Case #2 –Management used the report to justify the CAPEX for equipment and for production planning. Quantified the volume of pages that can be shifted from the monochrome offset web presses to an inkjet and inline finishing platform. Validated management’s internal calculations about what offset press to de-commission. Used the page volume transfer figure to program the inkjet press manufacturer’s TCO instrument and constructed running cost and capacity scenarios for the inkjet and finishing platform. Set the stage for production planning on day-1 by using customer’s job production data to profile the priority of work to transfer, by book size, substrate, and binding style. (See suggestion below about using data-supported volume figures to program the TCO instrument).
Case #3 –Estimator used the report to implement best practices for ink usage estimation & reconciliation. Ink estimation for inkjet presses is a bit different from offset. Inkjet press ink usage varies by up to 10x and more. Ink usage is determined by the job content and then by the number of drops required to print that content. To run a profitable printing organization, estimators must have controls for both estimating and reconciling actual ink usage. The economic study was driven by the question: “How are ink costs controlled?” An ink usage reporting feature was perfected for the inkjet press and best practices were developed to guide the job cost estimation process, especially for ink costs.
Case #4 – Management used the report to quantify the cost savings of a print on demand business model for educational booklets. Inventory waste is a part of the cost of manufacturing books. The economic study quantified the cost savings by reducing, or eliminating inventory waste and by implementing a print on demand business model.
Case #5 – The report helped management to understand its “true costs” for digital. Digital press operations require cost monitoring and updating to accurately configure estimating software tools. The economic study assembled the direct costs and allocated the indirect costs across its presses. The goal was to gain insight into the company’s true costs for producing work on its presses.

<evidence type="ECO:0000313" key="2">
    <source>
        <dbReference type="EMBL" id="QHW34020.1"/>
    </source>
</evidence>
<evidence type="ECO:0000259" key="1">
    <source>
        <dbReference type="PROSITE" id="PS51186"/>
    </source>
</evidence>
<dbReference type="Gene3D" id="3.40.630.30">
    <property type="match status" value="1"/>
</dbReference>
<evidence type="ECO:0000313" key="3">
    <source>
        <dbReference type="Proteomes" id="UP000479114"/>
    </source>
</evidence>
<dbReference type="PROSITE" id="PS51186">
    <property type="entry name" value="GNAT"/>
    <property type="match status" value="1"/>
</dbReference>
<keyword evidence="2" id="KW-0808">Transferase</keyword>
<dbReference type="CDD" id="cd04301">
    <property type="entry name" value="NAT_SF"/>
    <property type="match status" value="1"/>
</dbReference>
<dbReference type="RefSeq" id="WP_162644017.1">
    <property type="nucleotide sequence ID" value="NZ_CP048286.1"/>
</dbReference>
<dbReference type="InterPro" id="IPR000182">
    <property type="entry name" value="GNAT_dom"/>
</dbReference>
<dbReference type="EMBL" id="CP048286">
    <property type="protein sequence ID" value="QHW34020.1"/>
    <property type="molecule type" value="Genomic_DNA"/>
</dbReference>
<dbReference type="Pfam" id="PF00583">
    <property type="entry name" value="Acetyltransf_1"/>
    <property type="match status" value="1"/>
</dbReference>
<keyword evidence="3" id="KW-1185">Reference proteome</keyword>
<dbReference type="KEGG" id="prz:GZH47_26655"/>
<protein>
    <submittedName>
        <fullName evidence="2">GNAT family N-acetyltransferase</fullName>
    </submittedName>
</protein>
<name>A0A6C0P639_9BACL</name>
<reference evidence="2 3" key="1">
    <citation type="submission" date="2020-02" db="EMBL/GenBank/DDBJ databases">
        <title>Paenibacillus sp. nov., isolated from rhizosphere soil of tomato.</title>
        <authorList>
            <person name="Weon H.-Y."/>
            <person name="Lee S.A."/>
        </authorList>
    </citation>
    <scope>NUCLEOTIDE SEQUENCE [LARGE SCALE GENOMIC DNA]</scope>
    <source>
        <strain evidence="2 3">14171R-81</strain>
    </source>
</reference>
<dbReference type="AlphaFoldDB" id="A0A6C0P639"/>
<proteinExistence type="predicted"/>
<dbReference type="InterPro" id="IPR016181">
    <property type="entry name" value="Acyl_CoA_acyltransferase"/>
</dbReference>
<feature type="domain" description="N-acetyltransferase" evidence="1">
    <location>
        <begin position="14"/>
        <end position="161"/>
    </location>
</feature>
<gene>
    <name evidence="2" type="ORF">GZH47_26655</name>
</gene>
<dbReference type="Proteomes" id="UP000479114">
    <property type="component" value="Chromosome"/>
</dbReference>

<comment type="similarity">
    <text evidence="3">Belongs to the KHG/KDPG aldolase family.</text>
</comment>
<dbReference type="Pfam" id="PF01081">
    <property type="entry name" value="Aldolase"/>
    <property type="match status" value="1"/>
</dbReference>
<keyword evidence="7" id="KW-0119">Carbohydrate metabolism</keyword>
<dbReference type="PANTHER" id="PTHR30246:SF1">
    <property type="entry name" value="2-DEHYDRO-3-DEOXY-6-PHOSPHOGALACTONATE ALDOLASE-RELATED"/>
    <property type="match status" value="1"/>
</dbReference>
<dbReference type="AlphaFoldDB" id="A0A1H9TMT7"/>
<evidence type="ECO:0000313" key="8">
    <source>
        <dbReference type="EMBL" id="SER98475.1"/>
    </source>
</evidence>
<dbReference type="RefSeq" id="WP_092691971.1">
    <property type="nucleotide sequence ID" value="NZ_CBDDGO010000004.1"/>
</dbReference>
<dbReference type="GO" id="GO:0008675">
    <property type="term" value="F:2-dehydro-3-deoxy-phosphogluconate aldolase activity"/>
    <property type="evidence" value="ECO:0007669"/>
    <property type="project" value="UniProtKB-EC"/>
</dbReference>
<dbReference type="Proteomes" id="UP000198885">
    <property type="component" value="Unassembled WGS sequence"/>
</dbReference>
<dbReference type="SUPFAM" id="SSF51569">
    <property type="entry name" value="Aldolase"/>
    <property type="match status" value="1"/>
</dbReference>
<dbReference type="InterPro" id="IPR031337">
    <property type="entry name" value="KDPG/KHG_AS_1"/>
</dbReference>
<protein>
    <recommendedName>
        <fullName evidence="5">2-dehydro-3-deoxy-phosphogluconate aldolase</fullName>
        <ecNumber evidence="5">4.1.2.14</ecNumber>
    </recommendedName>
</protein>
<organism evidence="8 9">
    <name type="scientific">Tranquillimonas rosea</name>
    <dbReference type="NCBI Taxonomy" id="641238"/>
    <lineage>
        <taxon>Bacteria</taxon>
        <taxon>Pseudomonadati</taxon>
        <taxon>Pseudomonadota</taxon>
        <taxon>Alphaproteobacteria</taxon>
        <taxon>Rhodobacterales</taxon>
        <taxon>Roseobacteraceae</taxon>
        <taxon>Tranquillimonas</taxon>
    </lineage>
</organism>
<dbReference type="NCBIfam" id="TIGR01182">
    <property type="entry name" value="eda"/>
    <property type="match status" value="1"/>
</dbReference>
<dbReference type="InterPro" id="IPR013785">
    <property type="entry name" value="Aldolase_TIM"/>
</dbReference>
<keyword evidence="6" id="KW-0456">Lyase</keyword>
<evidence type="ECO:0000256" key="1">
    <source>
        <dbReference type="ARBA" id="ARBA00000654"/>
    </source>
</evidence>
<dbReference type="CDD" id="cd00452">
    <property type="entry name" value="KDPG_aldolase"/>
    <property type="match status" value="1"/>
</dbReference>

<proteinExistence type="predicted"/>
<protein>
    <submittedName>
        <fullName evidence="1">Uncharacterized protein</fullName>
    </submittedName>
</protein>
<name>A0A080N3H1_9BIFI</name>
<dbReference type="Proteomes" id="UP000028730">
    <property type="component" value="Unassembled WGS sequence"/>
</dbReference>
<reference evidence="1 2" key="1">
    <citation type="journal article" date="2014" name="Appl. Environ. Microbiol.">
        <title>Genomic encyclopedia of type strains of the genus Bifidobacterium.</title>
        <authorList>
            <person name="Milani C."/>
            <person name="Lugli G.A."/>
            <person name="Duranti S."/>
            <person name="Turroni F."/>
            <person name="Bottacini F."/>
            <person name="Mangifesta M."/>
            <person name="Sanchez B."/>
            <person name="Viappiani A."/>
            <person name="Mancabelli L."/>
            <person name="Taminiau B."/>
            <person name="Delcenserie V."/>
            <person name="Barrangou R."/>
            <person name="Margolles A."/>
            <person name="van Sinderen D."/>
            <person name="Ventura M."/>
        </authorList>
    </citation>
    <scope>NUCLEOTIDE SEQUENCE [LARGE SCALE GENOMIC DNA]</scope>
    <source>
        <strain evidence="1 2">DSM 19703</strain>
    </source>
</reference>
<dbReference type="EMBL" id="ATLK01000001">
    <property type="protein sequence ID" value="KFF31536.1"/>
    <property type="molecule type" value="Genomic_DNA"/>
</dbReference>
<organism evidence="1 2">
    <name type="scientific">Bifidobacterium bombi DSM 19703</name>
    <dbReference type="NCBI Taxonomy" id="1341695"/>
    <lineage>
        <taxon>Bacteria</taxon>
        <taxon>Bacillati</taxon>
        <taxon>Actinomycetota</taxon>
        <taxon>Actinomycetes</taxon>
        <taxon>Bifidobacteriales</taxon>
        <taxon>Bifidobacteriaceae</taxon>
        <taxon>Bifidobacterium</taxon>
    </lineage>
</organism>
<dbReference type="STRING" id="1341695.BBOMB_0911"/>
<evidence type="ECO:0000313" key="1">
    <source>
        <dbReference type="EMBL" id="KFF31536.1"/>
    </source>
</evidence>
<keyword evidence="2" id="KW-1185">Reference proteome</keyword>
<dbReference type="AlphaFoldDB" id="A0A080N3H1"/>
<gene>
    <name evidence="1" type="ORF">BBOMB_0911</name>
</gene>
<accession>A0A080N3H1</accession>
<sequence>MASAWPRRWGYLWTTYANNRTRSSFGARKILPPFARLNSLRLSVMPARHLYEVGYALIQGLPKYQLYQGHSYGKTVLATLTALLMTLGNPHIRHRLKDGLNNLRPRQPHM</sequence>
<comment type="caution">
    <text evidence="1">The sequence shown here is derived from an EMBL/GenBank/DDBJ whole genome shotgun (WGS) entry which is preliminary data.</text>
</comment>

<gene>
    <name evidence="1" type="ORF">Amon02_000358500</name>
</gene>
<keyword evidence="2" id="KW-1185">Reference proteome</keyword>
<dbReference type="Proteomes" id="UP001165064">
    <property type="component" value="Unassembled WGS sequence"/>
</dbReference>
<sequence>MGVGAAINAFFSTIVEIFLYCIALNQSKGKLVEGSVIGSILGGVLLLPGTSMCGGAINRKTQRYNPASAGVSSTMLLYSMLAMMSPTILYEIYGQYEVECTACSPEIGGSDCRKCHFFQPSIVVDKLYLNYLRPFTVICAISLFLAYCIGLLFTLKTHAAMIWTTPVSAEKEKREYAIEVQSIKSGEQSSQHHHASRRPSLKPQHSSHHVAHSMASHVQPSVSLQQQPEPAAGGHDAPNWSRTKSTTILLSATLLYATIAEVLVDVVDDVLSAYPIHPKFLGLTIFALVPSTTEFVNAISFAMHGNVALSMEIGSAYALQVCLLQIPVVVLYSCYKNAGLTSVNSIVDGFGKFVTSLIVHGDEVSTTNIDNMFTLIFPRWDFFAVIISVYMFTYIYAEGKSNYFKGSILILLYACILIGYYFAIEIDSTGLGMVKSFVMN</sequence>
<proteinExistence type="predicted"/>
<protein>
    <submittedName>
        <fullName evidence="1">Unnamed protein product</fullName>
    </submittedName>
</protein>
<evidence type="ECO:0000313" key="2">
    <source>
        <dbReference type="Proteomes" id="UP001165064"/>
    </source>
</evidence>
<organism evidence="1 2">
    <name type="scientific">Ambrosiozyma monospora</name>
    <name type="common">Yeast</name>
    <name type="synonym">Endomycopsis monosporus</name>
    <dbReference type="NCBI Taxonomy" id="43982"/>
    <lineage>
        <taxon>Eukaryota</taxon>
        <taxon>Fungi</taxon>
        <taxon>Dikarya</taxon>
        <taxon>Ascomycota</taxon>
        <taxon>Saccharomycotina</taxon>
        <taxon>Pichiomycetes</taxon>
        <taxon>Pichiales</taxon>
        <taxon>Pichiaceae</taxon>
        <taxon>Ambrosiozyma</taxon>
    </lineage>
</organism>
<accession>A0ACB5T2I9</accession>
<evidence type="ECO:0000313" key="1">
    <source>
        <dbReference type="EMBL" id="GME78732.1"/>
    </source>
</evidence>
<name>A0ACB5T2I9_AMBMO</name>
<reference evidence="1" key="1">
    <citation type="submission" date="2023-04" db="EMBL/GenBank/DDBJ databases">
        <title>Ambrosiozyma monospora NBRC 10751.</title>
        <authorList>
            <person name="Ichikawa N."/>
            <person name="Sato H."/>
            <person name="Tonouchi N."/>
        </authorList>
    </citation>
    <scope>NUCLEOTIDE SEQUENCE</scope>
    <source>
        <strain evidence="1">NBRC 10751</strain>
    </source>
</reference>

One suggestion to get more precision from the TCO instrument – Use real volume figures, not guesstimates
It happens at some point in the typical press sales presentation. The TCO instrument is being programmed to show a rough-cut scenario as to how the press performs from a cost standpoint. The sales rep asks the prospect: “What’s your volume?” Management might have a solid figure to offer in response. However, oftentimes a ‘guesstimate’ is made.
It’s at this point when the sales conversation hits a sticking point – the ‘guesstimated’ volume figure does not inspire confidence. Presses are a big investment. Getting it right requires more than a guesstimate.
Volume is the single largest multiplier input when programming the TCO instrument. Why not raise the confidence level in the volume figure to load onto the press? TCO calculations are more accurate when the proposed volume load is supported with data-driven analysis. Press manufacturers and printing organizations both benefit by getting it right.
Data-driven economic studies allow for management to more precisely model printing press cost & performance. This is especially useful for comparing the current state (press, costs, and production) to a new press and finishing platform.
Comments are welcome.
Paul Dombrowski www.pauldombrowski.com
is an independent ROI Analyst for digital print systems. Paul works with printing organizations to help calculate the costs and benefits of new digital presses. Paul can be reached at (312) 401-7464, email@example.com